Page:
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This is the KB1SG VHF and UHF Rhombics page. It was written by Ian W. Cummings, KB1SG, and is displayed here with his permission.

VHF and UHF Rhombic Antennas

As I discussed in my main page, modeling rhombics becomes easier at higher frequencies where the mammoth size of high gain arrays becomes somewhat easier. The main problem then becomes impedance matching and mechanical construction, neither of which is real hard.

Thanks to Dayton Johnson, W0OZI of Medina Minnesota for his Dual Rhomboid UHF rhombic design that I have reproduced with his permission. This rhombic was featured in a 1996 QST VHF section where there is a picture of W0OZI and his 27dbd antenna. This antenna was constructed from details published in 73 Magazine (July 1977 p. 24, anyone have a copy that they could send me??). Another term I have heard used to describe this design is Dual Hexamerous Rhomboid or DHR for short (Wayne Sarosi, KB4YLY has designed one but I haven't seen his plans yet). Dayton's design recommends booms from clear fir trim lumber that has been painted. He used #12 enameled wire, five plexiglass insulators with 6-32 bolt/nut terminators at the ends. The terminations are 800 ohm noninductive resistors (he uses 4 - 3300 ohm 2 watt resistors in parallel which handles 70W on 440 (ATV) just fine as in this design each resistor handles 1/4 of the power (where most single terminations handle half the power). The balun is made of a section of 3/8 inch hobby tubing that has been split to provide a quarter wave section with enough cut to permit connection to the antenna input bolts at the insulator. He recommends a dremel tool cut off wheel in a drill press to do his cutting. I wonder if a hacksaw and copper tubing is too crude. To complete the balun, a shorter section of the next size larger brass hobby tube needs to be installed over the slotted section to provide a short sliding tuning segment that makes a DC short as it slides up and down the smaller tubing section. A length of flexible coax (9913 or similar but with the stranded center conductor), strip off the outer braid and replace it with the brass tube balun assembly. The center conductor is connected to one side of the slotted balun and antenna input, while the other side of the balun goes to the other antenna input. Dayton describes this as a hybrid of the old conventional half wave line section Bazooka balun and says it works great in UHF applications. A modification if you can't find brass tubing might be to use copper tubing for the first layer and then to use copper sheeting for the second (bent around the outside of the tubing).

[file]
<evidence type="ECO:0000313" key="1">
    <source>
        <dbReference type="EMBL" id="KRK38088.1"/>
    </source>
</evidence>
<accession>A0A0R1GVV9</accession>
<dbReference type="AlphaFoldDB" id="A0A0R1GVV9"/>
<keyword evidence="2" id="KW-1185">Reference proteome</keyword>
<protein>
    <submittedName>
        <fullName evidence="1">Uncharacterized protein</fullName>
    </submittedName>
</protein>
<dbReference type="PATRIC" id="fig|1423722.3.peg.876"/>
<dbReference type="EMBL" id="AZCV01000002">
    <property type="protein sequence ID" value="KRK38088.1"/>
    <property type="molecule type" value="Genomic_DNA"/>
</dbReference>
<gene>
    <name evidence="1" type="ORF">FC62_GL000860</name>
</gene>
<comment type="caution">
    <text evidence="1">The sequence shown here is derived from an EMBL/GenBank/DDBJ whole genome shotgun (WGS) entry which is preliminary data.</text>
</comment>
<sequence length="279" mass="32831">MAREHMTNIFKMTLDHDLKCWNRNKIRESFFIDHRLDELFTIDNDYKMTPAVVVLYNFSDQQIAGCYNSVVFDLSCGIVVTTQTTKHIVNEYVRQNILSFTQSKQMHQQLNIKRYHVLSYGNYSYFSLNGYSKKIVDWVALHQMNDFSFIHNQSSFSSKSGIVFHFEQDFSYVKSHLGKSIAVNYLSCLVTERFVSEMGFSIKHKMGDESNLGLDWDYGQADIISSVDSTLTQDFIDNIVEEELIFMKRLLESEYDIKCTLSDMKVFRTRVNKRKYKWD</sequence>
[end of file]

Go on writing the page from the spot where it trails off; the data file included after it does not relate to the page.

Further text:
Click here to see Dayton's Dual Rhomboid plans.

Kip Omweg, KD6TBE was kind enough to FAX me a copy of an old QST reference for a similar Dual Rhombic that is attributed to K6MYC and to E.A. LaPort and A.C. Veidhuis "Improved Antennas of the Rhombic Class" RCA Review, March 1960, p. 117 ( I am getting a copy for chuckles). Seems this is the source for the Dual Hexamerous Rhombic. This design would seem optimum for my plan to try Aurora communications on 144.2, I will let you know. This design is cut for 144 Mhz and has a length of less than '80 feet for 2 Meter operation (big but manageable). In case you can't read the dimensions, here they are: L1- 29.5 ft, L2- 50.67 ft, X- 52.2 degrees, Y- 37.7 degrees, R1/2 660 ohms noninductive, Ht: 12.29 ft, Elevation angle: 7.5 degrees, Vertical beamwidth: 5.5 degrees and Horizontal beamwidth: 8.5 degrees. Total gain: 27 db.

Click here to see the QST snip related to the 144 Mhz Dual Rhomboid Antenna..

I hope you found this to be useful!

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